This review is from: Help! (DVD)
In spite of being in the right place at the right time, Richard Lester never was (and still isn't, I suppose) all that great of a director. He has ruined many a possibly good film with cornball theatrics.

While it is extremely important culturally (and a far superior film than HELP!), I'm not much of an avid fan of A HARD DAY'S NIGHT, either (the Beatles movies don't really get good until MAGICAL MYSTERY TOUR - yes, that one is flawed too, but it's still a fascinating, psychedelic home movie). When Lester just allows the Beatles to be the Beatles in both films, they are pretty sublime. When he actually makes them do stuff, they come off as really stilted. The best moment in HELP! comes early, when the Beatles are just hanging out in their one-room/four-bed flat, or later when they are hanging out in Buckingham Palace, somewhat sordidly talking about chopping Ringo's finger off.

In contrast with these fleeting moments, the cheap parody of James Bond action and iconography that comprises the rest of the film is joylessly uninspired. To see the Beatles at the mercy of a half-baked romp just feels like a massively wasted opportunity. The great cast (especially Eleanor Bron) is similarly stranded with little to do. The Monkees did a much better job with this kind of mediocre material.

After having seen the film on this recently restored dvd (and the film does look great, especially all the musical numbers, which make viewing/owning the dvd worthwhile), I was struck by the near-paranoid anti-Indian xenophobia of the film. This is only months before George Harrison began embracing Indian music and philosophy; of the four bandmates, I imagine he hated this film most of all.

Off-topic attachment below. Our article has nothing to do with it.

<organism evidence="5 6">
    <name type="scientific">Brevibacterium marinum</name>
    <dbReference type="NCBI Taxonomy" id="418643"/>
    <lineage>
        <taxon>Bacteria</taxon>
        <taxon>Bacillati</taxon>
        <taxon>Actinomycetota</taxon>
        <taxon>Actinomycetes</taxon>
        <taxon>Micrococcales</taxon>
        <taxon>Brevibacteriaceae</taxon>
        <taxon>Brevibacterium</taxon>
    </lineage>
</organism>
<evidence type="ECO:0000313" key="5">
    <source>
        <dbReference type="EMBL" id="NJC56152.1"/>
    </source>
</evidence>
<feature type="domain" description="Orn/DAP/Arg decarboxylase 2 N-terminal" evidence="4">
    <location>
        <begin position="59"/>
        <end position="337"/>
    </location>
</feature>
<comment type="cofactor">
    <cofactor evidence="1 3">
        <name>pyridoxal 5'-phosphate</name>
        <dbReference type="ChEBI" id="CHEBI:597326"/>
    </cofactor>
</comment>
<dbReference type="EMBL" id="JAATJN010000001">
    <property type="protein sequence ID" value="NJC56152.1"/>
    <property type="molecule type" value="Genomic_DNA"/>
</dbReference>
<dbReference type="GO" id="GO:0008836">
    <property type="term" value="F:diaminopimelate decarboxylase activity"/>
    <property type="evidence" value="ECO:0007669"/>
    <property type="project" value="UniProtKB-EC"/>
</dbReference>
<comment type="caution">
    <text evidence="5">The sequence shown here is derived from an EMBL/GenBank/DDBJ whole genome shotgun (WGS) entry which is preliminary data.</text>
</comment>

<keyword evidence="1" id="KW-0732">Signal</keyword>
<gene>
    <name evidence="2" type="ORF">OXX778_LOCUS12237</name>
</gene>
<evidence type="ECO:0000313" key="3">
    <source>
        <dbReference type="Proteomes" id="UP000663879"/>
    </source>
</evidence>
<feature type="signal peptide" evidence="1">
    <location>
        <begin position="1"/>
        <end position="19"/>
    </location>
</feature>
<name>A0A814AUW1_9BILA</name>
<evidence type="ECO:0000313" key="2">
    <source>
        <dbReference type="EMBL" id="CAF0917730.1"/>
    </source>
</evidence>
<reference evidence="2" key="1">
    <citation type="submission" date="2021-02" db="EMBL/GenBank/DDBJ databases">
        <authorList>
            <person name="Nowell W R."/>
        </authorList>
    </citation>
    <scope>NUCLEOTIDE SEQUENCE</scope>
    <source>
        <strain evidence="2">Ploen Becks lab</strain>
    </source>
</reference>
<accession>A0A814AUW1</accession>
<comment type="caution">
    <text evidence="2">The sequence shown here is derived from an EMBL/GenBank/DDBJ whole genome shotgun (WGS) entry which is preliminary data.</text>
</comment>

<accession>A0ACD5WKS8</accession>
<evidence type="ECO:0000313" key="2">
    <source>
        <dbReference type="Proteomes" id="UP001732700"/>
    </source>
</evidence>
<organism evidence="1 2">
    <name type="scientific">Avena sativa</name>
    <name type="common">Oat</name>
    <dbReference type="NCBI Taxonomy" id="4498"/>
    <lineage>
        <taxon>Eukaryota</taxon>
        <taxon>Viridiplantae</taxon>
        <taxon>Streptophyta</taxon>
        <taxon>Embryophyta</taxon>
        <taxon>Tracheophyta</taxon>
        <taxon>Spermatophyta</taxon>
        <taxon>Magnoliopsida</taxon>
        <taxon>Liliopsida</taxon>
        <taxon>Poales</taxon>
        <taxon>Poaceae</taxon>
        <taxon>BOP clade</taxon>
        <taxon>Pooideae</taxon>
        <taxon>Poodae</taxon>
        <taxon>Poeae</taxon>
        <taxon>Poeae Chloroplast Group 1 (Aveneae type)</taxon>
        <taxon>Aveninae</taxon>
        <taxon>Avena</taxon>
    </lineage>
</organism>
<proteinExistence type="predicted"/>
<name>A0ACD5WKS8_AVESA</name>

The Company
The Company
DVD ~ Malcolm McDowell
Offered by Jay Mart
Price: $9.94
121 used & new from $0.01

2 of 2 people found the following review helpful
5.0 out of 5 stars Another Sublime Altman Film Nobody Has Seen..., April 22, 2008
This review is from: The Company (DVD)
...and those who did saw it for the wrong reasons.

I prefer to consider this Altman's truly final film and therefore his final statement (PRAIRIE HOME COMPANION, while quaintly amusing, is pretty anemic, not surprising given Altman's health during production). It has all the markings of an artist coming to terms with his Muse and/or Moloch. The melodrama, while sufficiently engaging, plays more like a fading illusion, relegated to the backdrop of Altman's preferences for the blurred, interrelated, and dream-like fantasia of the stage and the cinema.

To only judge this on dance and not on Altman's penchant for avant-garde narrative is entirely too reductive.